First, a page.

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 Lawsuits Abound Over Misleading Food Labels
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 Lawsuits Abound Over Misleading Food Labels

Food companies have been in hot water recently over their product labels either misleading consumers or not providing enough product information.

Frito-Lay

Frito-Lay faces at least two lawsuits over the flavor of its chips. After West Coast lawyers recently sued Ruffles over its cheddar and sour cream-flavored chips, a New York firm has filed a suit over its baked version with an identical theory, reported Legal Newsline (Sept. 23).

The latest suit, filed Sept. 11, says the company shouldn’t refer to the chips as cheddar and sour cream flavored and shouldn’t put a dollop of sour cream and a wedge of cheese on the bag.

“Consumers are misled by the Product’s representation as ‘Flavored’ because this gives them the impression that actual sour cream is the source of the flavor,” the lawsuit says. “However, the Product’s sour cream flavor is provided by artificial flavor, in the form of synthetic diacetyl.”

Frito-Lay is currently fighting the California lawsuit that indicated the company should have added “artificially flavored” on the front of the bags. The company claims the suit is “a textbook example of a complaint unsupported by reasonable investigation.”

Nestlé

A class action lawsuit filed on Sept. 13 argues that Nestlé’s Coffee Mate isn’t as vanilla as it claims, reported Legal Newsline (Sept. 22).

Sheehan & Associates, which has filed dozens of similar lawsuits, says the company’s vanilla flavor is artificial and not the product of real vanilla. The suit adds that calling it “all natural” is also misleading.

“In a product with a characterizing flavor of vanilla, the designation of an ingredient as ‘natural flavor’ means it is a combination of vanilla and non-vanilla flavor, known as ‘Vanilla With Other Natural Flavors,’” the lawsuit states. “The purpose of not providing for the designation of ‘Vanilla WONF’ was to prevent consumers from being misled by a small amount of vanilla, boosted by artificial vanilla flavors, including vanillin, maltol and piperonal.”

Anheuser-Busch

Plaintiffs who thought Anheuser-Busch’s margarita-flavored products would actually contain tequila recently sued the company, reported Legal Newsline (Sept. 22).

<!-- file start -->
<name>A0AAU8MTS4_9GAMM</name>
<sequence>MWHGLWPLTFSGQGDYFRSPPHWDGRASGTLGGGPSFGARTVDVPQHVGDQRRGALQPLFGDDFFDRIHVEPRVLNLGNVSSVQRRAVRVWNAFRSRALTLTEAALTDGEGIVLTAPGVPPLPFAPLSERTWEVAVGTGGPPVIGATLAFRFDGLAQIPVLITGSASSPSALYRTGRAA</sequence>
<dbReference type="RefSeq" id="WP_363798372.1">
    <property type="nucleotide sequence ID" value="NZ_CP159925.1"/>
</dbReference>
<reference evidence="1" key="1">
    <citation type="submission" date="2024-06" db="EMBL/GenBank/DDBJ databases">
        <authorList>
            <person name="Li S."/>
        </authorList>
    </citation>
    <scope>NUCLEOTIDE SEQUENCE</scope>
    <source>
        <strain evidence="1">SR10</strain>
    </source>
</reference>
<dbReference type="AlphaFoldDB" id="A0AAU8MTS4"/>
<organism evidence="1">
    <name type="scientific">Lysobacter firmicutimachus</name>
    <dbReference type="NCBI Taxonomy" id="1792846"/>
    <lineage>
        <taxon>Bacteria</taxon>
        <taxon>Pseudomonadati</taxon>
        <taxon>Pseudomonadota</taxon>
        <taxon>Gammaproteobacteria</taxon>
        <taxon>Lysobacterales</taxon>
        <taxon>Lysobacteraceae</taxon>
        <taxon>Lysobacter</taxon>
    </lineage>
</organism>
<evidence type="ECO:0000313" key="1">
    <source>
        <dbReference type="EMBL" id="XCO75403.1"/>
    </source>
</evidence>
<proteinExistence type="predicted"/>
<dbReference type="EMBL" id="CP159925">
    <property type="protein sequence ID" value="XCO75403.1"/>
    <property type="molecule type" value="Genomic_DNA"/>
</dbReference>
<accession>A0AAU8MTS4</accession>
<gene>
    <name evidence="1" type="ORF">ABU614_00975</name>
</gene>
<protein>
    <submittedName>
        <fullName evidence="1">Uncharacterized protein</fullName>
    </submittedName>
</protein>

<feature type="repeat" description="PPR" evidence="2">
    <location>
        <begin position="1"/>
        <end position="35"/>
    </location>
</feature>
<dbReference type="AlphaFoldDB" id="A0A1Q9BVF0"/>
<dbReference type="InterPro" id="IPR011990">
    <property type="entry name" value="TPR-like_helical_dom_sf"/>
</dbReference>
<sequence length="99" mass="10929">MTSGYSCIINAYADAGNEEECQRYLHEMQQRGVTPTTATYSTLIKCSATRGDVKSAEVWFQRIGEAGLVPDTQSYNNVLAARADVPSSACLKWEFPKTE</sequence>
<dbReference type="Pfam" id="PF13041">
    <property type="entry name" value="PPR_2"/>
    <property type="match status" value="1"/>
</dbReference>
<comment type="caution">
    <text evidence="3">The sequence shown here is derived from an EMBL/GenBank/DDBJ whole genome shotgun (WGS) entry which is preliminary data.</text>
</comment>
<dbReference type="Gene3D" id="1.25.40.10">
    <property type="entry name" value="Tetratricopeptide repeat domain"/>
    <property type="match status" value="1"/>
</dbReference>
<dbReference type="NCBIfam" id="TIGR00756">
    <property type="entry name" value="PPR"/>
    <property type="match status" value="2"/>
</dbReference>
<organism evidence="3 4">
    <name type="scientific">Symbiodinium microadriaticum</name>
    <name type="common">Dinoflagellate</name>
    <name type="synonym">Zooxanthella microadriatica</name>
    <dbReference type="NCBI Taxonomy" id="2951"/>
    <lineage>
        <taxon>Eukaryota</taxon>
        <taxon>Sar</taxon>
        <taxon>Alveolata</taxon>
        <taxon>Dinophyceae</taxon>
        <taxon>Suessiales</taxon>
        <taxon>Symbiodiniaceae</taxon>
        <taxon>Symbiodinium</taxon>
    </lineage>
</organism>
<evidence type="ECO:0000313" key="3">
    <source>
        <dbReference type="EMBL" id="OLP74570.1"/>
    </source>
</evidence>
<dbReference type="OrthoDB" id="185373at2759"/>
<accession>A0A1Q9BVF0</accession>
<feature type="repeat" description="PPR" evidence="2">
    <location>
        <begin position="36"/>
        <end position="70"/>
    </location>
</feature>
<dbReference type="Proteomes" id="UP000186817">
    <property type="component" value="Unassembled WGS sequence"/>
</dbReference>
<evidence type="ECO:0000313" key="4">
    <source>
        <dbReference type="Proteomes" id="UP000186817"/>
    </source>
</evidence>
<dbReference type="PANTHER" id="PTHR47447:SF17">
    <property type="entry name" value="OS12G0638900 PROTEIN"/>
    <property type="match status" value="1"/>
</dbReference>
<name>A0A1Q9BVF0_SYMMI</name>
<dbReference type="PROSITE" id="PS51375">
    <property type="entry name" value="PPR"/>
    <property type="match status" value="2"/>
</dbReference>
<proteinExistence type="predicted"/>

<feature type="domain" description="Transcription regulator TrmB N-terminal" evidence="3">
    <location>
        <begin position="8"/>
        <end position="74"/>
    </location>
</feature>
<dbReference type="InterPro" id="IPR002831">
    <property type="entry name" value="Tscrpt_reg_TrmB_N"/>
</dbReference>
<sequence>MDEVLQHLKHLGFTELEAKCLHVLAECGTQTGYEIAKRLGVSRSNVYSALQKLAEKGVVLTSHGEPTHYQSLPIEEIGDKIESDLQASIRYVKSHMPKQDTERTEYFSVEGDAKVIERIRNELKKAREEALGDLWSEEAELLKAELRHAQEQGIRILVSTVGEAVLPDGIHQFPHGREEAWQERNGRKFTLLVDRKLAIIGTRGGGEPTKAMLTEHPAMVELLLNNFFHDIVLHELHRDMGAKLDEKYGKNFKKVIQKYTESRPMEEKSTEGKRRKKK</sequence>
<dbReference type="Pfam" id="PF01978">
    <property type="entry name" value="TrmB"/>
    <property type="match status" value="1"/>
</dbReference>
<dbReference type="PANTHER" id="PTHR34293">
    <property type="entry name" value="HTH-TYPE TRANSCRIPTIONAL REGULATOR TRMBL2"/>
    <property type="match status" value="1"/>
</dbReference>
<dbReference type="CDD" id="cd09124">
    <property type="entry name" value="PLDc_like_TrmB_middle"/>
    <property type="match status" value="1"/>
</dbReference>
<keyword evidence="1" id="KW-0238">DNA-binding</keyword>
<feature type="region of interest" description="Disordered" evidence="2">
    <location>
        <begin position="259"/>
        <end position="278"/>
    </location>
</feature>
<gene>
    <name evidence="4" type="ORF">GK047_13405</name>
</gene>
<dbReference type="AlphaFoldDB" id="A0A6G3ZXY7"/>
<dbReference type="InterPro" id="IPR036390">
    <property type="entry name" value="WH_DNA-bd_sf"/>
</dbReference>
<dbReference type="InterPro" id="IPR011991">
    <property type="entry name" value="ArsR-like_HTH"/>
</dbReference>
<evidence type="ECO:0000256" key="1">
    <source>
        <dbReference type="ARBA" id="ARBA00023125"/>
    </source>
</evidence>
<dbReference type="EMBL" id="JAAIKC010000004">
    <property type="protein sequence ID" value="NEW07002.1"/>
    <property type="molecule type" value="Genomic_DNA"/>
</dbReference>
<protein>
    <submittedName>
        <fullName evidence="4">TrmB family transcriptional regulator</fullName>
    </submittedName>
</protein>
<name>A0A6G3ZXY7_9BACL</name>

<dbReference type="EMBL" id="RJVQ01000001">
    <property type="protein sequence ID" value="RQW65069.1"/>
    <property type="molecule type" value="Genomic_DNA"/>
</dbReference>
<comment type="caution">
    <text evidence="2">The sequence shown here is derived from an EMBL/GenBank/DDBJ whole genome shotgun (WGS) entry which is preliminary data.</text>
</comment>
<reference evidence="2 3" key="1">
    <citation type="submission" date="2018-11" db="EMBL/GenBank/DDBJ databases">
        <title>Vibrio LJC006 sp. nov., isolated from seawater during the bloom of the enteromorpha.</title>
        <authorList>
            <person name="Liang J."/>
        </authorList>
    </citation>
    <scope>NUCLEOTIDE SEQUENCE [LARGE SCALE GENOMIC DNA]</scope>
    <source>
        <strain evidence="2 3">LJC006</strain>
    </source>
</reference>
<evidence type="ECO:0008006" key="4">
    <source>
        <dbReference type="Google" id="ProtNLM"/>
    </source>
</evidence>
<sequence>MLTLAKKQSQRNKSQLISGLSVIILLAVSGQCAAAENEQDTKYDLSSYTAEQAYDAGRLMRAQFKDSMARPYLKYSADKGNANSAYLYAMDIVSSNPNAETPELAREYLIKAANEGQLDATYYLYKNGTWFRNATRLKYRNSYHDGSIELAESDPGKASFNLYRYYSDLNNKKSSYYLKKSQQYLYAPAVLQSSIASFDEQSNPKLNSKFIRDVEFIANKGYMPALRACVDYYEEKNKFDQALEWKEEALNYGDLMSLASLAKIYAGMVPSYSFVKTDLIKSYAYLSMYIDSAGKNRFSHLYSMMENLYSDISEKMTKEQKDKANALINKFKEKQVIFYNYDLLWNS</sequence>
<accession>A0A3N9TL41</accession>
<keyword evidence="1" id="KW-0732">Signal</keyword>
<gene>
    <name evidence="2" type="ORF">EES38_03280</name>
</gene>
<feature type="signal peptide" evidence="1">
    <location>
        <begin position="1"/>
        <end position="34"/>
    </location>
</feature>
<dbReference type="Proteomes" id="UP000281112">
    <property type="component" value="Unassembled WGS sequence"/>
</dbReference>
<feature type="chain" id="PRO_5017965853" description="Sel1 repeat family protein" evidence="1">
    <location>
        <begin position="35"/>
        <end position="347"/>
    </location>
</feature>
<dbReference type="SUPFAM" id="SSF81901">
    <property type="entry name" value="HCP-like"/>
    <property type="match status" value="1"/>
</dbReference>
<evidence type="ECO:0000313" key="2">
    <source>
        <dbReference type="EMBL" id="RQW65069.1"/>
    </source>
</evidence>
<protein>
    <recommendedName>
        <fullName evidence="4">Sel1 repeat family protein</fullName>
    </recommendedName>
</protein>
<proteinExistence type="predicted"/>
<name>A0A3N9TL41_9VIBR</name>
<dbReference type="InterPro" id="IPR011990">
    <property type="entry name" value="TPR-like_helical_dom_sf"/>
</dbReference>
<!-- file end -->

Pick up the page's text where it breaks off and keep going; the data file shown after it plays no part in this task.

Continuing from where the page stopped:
Rita’s Margaritas are among the products named in the class action lawsuit filed in New York federal court by Tanya Cooper and Joseph Rose. Cooper said she bought a 12-pack of Lima-A-Rita and was surprised to find it did not contain tequila.

“Ms. Cooper’s belief was reinforced by the salted margarita glass displayed on the packaging,” the suit says. “Moreover, nowhere on the packaging did Ms. Cooper see a disclaimer or any other statement indicating that the Margarita Product does not contain tequila, or that the product is just a flavored beer.”

The lawsuit also names Rita’s mojito, rose, and sangria beverages.

Kellogg Co.

Kellogg’s Pop Tarts face a class action lawsuit that complains the Strawberry flavor contains pears and apples, reported Legal Newsline (Sept. 16).

Sheehan & Associates sued Kellogg’s on Sept. 5 in New York federal court, claiming consumers are led to believe the fruit filling contains only strawberries.

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“Consumers do not expect a food labeled with the unqualified term ‘Strawberry’ to contain fruit filling ingredients other than strawberry, and certainly do not expect pears and apples, as indicated on the back of the box ingredient list,” the suit says.

The lawsuit also claims that labeling the product as strawberry violates consumer protection rules, noting a red color is added to give the filling the appearance of being made from strawberries.

Fresh Market

An Alabama lawyer filed a class action lawsuit against Fresh Market because food in its bakeries doesn’t have nutrition labels, reported Legal Newsline (Sept. 22).

The lawsuit states the grocery store chain is in violation of FDA regulations that require labels with nutrition facts. The case includes photos of examples like muffins and cookies.

“Despite being notified of their nutrition labeling requirements, Fresh Market has continued to ‘skirt’ their legal obligation to the law and to the American public,” the suit says. “The manner that Fresh Market places their bakery products for sale is important in defining its responsibility.”


For more information about accurate product labeling, click here to register for The Food Institute’s three-day virtual 2020 Food Labeling Seminar on Oct. 7-9.

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